I Was a Successful Lawyer Suffering From Imposter Syndrome Until I Changed This Productivity Habit

  • Published on:
    May 18, 2021
  • Reading time by:
    3 minutes
I Was a Successful Lawyer Suffering From Imposter Syndrome Until I Changed This Productivity Habit - Women On Topp - Womenontopp.com

As a new lawyer, I walked around constantly worried I’d drop a major ball, feeling overwhelmed, and worried someone would discover I did not, in fact, have it all together. I was drowning in work and couldn’t reconcile how other people seemed to accomplish their workload without crumbling. As a result, despite looking like I had it together on the outside, inside, I lacked the confidence to stand up for myself and didn’t enjoy practicing as much as I wanted to. 

Have you ever felt that way about your business, career, or life? Like everyone else got a magic “how to adult” handbook that you somehow missed out on? Like you have this great opportunity in front of you, but you can’t even enjoy it because you’re too worried about mucking it up?

If this is or has been you, you’re not alone. So many women struggle with feeling like they’re failing, falling behind, or just barely keeping up with their long list of obligations. It sucks the joy and fun out of life while feeding the Imposter Syndrome monster. You fall prey to the idea that you or your efforts aren’t good enough, but if you just worked harder… maybe, maybe it’ll get better. That’s a dangerous mindset to have.

If you’re anything like I was back then, you might think that you’re bad at time management or productivity, which feeds that imposter syndrome. But I have some great news for you: you likely just have a work management system that doesn’t function well for you. Luckily, there’s a solution for that.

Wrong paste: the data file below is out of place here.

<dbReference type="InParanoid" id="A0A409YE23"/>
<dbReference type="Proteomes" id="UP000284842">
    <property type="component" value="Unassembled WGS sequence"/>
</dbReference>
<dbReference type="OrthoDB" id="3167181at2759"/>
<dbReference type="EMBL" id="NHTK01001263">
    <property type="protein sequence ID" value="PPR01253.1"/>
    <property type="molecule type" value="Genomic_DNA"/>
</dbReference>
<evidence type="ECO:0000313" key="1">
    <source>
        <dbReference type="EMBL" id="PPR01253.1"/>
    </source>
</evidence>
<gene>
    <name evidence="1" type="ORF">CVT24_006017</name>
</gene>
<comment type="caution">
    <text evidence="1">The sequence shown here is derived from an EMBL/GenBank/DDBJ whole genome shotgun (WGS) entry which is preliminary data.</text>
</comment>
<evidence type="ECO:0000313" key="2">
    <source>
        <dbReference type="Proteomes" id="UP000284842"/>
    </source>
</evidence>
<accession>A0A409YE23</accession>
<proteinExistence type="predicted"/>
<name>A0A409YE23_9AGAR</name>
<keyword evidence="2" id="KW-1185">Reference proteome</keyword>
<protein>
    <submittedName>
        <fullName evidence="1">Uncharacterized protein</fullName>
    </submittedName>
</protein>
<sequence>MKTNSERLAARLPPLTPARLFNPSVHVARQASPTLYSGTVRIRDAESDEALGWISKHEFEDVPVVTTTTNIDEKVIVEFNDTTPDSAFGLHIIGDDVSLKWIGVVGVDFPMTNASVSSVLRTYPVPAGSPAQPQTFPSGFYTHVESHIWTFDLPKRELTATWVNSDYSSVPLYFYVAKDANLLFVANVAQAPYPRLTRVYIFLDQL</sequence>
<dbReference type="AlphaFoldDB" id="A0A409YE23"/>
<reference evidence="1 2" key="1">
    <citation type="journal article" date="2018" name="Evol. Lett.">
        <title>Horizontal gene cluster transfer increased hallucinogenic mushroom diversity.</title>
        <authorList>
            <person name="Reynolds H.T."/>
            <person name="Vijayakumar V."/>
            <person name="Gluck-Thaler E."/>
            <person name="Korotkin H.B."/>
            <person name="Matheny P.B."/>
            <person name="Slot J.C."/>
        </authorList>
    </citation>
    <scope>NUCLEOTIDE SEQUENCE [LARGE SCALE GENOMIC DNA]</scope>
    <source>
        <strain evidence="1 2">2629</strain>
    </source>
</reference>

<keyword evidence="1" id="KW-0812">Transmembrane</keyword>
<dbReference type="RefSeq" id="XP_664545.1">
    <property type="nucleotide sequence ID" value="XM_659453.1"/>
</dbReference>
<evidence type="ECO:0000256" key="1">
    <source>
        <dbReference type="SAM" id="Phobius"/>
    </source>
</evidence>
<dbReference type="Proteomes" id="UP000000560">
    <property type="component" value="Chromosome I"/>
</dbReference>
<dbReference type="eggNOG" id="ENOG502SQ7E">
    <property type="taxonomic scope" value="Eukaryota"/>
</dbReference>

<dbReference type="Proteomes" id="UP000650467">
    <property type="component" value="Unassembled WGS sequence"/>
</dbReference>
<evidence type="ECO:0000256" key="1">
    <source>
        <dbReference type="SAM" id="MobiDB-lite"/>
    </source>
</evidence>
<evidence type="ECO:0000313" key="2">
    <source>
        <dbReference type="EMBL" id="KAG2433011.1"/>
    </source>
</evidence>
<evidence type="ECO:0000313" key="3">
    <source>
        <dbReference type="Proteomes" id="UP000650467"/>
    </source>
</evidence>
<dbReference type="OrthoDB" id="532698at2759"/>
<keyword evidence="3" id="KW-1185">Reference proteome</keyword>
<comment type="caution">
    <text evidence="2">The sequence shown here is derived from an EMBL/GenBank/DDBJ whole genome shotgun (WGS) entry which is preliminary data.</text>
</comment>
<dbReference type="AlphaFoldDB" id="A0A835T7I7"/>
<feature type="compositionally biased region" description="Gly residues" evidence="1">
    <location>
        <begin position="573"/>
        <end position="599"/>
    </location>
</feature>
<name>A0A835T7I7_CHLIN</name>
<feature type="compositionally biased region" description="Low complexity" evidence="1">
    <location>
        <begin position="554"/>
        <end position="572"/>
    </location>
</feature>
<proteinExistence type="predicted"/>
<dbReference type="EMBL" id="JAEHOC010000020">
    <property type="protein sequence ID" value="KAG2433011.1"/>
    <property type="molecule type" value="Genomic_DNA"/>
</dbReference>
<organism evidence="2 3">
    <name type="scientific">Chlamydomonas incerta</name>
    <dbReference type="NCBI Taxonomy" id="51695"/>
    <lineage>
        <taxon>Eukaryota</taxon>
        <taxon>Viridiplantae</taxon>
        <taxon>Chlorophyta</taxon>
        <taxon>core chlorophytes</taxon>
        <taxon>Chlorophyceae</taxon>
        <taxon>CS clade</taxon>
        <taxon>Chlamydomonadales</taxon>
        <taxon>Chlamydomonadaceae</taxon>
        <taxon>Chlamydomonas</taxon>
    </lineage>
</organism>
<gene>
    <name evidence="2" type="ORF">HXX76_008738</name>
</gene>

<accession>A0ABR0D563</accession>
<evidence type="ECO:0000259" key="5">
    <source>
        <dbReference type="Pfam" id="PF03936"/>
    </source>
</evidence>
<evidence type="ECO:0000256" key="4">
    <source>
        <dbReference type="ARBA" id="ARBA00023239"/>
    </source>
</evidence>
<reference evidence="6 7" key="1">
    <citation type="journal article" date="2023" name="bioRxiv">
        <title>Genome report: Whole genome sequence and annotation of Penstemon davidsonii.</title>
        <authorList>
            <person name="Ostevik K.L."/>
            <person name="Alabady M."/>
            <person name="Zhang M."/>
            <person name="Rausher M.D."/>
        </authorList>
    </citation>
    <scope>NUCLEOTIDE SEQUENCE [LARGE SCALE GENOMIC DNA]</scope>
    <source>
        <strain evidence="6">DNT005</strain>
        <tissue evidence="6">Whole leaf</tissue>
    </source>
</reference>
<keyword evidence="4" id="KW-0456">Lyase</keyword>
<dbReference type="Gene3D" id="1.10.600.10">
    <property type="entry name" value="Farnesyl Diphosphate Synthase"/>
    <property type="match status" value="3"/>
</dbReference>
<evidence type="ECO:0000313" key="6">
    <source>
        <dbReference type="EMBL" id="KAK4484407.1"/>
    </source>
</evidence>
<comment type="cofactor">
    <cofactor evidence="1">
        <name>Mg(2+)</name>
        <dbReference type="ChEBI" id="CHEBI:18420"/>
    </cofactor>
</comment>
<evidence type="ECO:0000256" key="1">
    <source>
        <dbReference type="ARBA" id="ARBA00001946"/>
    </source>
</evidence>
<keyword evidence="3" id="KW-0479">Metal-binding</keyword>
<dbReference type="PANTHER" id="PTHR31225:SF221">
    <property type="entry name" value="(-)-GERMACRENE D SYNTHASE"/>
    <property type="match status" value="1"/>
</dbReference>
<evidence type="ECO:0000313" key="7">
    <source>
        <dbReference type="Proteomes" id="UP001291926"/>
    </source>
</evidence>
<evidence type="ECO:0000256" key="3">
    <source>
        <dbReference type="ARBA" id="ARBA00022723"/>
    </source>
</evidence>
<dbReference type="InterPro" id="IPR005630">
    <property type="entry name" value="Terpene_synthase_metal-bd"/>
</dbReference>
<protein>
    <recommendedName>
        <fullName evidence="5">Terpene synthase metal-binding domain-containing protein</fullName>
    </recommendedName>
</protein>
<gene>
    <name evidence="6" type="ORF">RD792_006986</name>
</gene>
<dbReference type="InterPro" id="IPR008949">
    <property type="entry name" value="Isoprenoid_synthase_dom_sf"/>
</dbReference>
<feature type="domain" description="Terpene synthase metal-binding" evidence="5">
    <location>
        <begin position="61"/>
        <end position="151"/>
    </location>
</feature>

Getting on top of my time management challenges solved my imposter syndrome

Time management is a tricky thing. As women, we’re not taught systems that naturally work for us. Instead, we’re stuck with to-do lists and advice that doesn’t take into account our unique roles, responsibilities, and mental load. Many of these systems fail us because they make us feel like we are lacking when the truth is, that’s not the case. 

Once I stopped trying to live by my paper planner (and I loved my paper planner!) and to-do lists and upgraded to a more streamlined, modern system to manage it all, I began to feel the stress and anxiety easing. A few months after creating a time management system that actually helped me get it all done with a lot more clarity, my imposter syndrome was gone and I was enjoying life again. I can’t tell you how amazing and empowering it felt. I no longer stressed about dropping a ball. I didn’t worry about someone discovering I didn’t have it together because, truth was, I did. When spending time with friends, my mind no longer raced with thoughts of projects I hadn’t finished or concerns about when I’d follow up with that opposing counsel. Instead, I knew that even if something wasn’t completed, I had time protected in the future to handle it. No need to feel any pressure to do it now. I could relax and enjoy my time off because everything else was already mapped out. 

Here’s how I did it. 

Death to post-it notes and to-do lists